I paid $132,743 in Social Security taxes my entire working life of over fifty years
No, I did not pay for my and my wife’s Social Security benefits and yes, because a law says so, I and my wife are entitled to a Social Security payment each month even when those payments exceed all of the taxes I paid. – which they did six years ago.
Stick to your conclusion: “Anyone who tells you or let’s you believe Social Security and Medicare are not government entitlements paid for by your and other citizens taxes are misleading you.”
I know because I’m funding others’ benefits. I will have caused to be paid in far, far more than I will ever receive – in terms of the Social Security and Medicare benefits I and my spouse will receive.
I’m not in the same boat as a writer who posted a letter in today’s WSJ, but, I’m closer to his situation than I am to 95+% of all Social Security beneficiaries and recipients, past and present.
The letter says: “While many corporate workers receive far less than they paid into Social Security, the workers who really get taken to the cleaners are the self-employed. As a 76-year old, I have been paying into Social Security since 1965. Self-employed since 1982, I had to write a personal check to the IRA as both an “employer” and “employee” for 25 years. Through March 2023, I have received a mere 5% of my contributions. With a personal retirement option that returned even 4% a year, my contributions would be worth over $5 million today. Ouch. …”
My only disagreement with his letter is to reconfirm, from an economics perspective, any employer contribution to Social Security or Medicare was funded by a reduction in wages paid to the worker. Taxpayers pay for everything – the government doesn’t pay for anything, and every employer pays less because they have to shoulder some of the Social Security and medicare expense.
Importantly, when Congress finally gets around to addressing the looming funding shortfall of Social Security (FICA) and Medicare Part A (FICA-Med), it will be folks like me who have paid in for well in excess of 50 years and are still paying in today who will likely end up with both a benefit “haircut” AND end higher taxes (FICA, FICA-Med and income taxes).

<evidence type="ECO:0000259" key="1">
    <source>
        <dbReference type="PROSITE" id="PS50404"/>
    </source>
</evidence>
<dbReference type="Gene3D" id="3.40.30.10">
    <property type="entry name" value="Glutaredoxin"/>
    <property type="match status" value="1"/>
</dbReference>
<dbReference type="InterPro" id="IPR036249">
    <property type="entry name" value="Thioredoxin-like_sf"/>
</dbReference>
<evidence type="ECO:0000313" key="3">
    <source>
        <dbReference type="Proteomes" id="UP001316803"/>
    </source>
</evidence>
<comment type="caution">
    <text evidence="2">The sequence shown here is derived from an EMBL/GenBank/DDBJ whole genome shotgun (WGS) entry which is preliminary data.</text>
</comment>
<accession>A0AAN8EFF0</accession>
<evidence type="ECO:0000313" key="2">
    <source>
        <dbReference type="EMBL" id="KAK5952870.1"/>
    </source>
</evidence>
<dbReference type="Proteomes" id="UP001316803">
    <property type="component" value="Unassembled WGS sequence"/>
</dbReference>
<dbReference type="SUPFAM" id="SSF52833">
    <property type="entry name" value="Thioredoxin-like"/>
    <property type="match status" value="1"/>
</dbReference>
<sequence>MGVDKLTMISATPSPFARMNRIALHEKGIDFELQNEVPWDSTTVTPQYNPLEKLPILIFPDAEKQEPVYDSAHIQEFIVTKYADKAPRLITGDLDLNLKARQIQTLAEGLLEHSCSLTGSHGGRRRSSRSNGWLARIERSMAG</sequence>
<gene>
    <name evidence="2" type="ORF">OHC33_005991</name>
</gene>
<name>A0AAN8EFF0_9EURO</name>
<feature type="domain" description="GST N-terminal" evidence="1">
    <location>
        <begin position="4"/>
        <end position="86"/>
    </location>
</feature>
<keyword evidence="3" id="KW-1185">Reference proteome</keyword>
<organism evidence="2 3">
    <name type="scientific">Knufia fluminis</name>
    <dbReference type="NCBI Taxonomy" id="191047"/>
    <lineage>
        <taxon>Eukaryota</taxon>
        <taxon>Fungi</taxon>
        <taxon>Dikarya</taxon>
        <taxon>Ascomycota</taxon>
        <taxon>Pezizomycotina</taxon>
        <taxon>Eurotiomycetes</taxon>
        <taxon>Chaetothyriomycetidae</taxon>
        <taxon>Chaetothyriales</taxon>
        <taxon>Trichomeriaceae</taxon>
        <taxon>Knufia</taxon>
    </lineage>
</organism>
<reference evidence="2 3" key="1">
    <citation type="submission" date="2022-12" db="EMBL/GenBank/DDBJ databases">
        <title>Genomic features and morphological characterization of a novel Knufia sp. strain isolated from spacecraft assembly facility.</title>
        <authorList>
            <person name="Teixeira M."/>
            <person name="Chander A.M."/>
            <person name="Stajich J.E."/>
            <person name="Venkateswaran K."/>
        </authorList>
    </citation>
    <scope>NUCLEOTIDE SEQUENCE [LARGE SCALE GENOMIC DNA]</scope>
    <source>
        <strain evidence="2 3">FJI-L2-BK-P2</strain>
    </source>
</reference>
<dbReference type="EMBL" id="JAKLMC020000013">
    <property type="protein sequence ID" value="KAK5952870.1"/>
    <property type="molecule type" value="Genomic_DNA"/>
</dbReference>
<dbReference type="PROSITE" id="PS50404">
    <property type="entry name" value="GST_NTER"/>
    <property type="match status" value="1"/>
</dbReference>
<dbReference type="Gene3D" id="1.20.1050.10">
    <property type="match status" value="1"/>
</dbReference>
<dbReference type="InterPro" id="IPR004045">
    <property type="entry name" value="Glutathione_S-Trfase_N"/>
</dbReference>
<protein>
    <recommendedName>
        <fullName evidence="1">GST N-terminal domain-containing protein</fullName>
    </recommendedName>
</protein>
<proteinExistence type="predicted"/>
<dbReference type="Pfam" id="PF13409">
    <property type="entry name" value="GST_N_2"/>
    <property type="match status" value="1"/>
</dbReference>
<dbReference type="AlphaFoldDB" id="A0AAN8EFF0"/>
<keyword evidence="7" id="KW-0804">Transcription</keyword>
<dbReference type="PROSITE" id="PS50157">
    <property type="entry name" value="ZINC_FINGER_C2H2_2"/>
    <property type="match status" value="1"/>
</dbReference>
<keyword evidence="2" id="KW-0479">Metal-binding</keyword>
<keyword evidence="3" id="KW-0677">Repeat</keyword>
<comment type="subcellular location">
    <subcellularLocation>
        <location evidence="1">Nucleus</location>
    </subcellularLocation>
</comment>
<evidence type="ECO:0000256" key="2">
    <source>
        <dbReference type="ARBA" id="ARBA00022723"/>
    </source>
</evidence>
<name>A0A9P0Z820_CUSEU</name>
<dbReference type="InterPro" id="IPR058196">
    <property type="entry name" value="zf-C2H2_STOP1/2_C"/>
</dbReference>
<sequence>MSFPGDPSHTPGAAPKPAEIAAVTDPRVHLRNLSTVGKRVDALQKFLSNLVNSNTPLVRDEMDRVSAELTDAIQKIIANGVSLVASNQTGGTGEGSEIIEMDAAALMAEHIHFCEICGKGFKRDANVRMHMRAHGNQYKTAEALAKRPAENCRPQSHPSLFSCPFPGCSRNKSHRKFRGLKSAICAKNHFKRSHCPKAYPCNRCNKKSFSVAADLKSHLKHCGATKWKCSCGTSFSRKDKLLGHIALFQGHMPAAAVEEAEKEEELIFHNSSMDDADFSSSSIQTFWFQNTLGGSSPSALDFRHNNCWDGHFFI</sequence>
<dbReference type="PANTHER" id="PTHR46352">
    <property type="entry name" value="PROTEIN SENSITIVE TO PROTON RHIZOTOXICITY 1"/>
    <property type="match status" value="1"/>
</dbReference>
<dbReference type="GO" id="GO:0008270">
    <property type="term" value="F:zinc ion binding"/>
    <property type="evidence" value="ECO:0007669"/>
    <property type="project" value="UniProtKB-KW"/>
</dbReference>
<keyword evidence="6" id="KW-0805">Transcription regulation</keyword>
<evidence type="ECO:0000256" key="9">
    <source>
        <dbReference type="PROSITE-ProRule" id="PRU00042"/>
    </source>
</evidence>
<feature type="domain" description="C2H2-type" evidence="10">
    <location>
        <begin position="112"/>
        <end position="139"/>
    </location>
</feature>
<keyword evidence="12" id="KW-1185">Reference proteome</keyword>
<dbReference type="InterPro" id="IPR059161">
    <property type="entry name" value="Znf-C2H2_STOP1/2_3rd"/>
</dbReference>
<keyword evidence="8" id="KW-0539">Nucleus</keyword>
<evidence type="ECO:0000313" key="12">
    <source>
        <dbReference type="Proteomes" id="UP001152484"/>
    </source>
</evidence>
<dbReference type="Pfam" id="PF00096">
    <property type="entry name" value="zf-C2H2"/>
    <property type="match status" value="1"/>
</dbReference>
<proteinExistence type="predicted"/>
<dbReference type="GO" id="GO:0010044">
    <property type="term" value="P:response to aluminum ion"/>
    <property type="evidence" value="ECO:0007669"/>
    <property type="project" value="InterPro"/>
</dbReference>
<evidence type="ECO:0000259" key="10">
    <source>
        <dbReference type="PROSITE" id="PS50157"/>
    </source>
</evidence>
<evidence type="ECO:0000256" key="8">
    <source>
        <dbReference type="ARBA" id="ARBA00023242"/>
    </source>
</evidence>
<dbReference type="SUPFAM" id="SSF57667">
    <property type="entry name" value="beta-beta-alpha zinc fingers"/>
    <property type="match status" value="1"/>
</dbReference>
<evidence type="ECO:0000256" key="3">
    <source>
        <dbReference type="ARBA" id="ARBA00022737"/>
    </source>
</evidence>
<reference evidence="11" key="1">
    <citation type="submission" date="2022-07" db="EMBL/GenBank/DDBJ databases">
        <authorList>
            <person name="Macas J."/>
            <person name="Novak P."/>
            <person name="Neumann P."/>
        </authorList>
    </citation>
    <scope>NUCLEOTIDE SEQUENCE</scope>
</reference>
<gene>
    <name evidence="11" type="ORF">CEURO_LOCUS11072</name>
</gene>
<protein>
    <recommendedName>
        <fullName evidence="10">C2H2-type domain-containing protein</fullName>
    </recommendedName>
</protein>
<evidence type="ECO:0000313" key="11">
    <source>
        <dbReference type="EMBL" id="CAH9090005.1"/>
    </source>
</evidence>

After you get your SSA.gov account all setup, do not click on any links in emails for Social Security. Bookmark the logon page on your browser and only use your own bookmark to log in. Last week, I got an email that even had a ssa.gov address stating that I had a message and to click on the link. I didn’t do it. I logged in via my bookmark and there was no message. Who knows where that link went.
I have had an account for well over a decade now and it is very secure. Full of information that they use to mail to you.
Now that spooks me.
I set up a Treasury Direct account on January 24th. Then had the account locked because I didn’t enter enough account digits from my bank. They said to fill out form sec5512 and send to p.o. box 9150 in Minneapolis. Up to 13 weeks to fix. Then I get an email on February 7th from a truncated address “TRESDoNot…reasury.gov. Freaked me out. I called the number 844-284-2676 and waited on hold for 35 minutes. I reached a man and explained the situation and he said they did truncate email replies. I’m not confident and sincerely hope I haven’t did something that the bad guys are using against me. Anyone have similar? I locked my credit at all three reporting agencies and signed up for Discover credit monitoring. My email and phone numbers are on the Dark Web. What else to do?
If Social Security benefit is an “entitlement”, while we consider a work pension as “earned”, what do we call the payments from a purchased annuity?
A big but… just for arguments sake.
Scenario… began working in 1972, retire at 66,.total employee/employer contributions $250,000+/-, expected Social Security benefit $2,500/mo., die at 85, leaving no estate
If I invested that ($250,000) in conservative investments, how would my monthly benefit compare.
SIMPLIFIED, “you would have accumulated $1.17 million. With a 5% withdrawal rate, that would be $58,500 per year, or $4,875 per month.” That’s retiring in 2014* at age 66.
The big but… “A 3% withdrawal rate, which I think is more realistic, would support $2,925 per month.”
“Had your career started and ended six years earlier, so that we were doing this same analysis in early 2009 for a 42-year career, you would have only had about $640,000,” Pfau says. “That would have left you at about the same position relative to your Social Security benefit if you used a rather risky 5% withdrawal rate.”
The only problem I see with your math is, there is no way to know if your employers would increase your pay by 6.2%, the required FICA taxes. Also no SS disability, no SS survivors benefit for children, no SS spousal benefit. SS is more than just a retirement benefit.
2. It’s not my math, I stole it.
3. It doesn’t consider the unfortunate circumstance that I may live longer than 85.
4. I assume they are making the point that, no, self investing is pretty much a non starter. Usually.
What would that 132k be worth today if it was wisely invested?
Who knows, but I am quite sure it would not be sufficient to provide all the benefits SS does nor cover all the possible risks. And I am not certain that I or anyone else would have the discipline or skill to keep that money growing all these years. Look at the record of Americans saving for their retirement- not too good.
How are you able to get the amounts for all the old years? I’d like to work up these amounts for my wife and me.
You can login to mySocialSecurity.gov but you have to open an account to get personal info. https://www.ssa.gov/myaccount/
Got it. Thanks for the help.